Like a lot of people, I usually root for the underdog. When I bought my first Minolta, an SR-T 101, in 1975 from a pawn shop, it was a purely economic decision. I wanted a “real’ camera and that 101 was the only thing I could afford at the time.
On a typical miserably hot July day, the third summer of the garden, I was pulling black-eyed Susans out of the coneflowers and pincushions. (Black-eyed Susans spread like a virus and will fill any available space, but that is a story for another day.) An older gentleman walked by and
Pick up a camera, shoot some film, and it will soon become apparent that reproducing on film what you imagine before firing the shutter is not a simple task. Two sets of concepts and principles have to be mastered to do photography well. First, one must learn the technical/mechanical aspects—camera,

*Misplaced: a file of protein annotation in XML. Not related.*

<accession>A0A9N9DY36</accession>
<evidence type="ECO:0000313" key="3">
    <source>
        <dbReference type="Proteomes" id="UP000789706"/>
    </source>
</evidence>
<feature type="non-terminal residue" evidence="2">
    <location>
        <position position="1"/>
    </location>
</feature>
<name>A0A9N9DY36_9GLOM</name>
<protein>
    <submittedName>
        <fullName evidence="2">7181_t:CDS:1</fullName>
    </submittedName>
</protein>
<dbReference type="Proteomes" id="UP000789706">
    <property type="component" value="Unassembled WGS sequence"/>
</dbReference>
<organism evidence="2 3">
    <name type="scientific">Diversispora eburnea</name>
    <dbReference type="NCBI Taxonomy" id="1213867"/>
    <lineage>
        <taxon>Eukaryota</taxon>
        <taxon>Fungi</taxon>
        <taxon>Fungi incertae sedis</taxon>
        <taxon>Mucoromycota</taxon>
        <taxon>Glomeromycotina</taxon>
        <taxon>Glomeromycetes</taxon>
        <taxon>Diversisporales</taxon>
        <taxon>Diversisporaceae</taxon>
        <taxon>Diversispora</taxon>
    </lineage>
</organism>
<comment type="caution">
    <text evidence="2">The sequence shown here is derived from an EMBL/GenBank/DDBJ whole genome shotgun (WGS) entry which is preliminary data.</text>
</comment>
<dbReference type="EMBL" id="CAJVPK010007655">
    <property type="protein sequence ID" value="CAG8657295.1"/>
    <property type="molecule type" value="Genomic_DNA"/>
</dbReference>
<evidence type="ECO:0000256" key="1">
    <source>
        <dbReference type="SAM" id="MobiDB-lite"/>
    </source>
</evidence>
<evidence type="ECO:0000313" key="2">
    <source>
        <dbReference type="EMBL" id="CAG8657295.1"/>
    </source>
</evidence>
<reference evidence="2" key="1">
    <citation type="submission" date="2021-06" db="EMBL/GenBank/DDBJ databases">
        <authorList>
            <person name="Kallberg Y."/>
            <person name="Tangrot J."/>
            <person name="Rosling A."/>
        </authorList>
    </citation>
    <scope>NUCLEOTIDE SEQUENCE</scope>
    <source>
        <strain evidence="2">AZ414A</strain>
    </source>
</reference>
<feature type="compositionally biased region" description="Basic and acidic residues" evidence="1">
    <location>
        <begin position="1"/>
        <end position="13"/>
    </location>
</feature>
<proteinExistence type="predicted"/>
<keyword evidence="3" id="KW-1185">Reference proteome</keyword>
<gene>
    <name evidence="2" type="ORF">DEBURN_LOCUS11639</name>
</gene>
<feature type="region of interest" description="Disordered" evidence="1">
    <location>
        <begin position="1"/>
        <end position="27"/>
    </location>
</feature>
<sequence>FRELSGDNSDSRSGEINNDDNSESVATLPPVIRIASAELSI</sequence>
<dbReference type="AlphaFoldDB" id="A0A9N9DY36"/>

So began my gardening journey. This is my front yard in March 2014 (iPhone 4s). It’s typical for a city lot–about thirty feet wide and eighteen feet deep. There had been decent ivy that lasted while four overgrown red-tipped photinia bushes kept the entire yard shaded most of the day.
Earth, Sun, Film is the direct result of an eclipse and an ugly lawn. After many years of dealing with a front yard that wouldn’t grow grass or ivy, I signed a contract to have sod installed. The company had good references. After waiting for two weeks past the install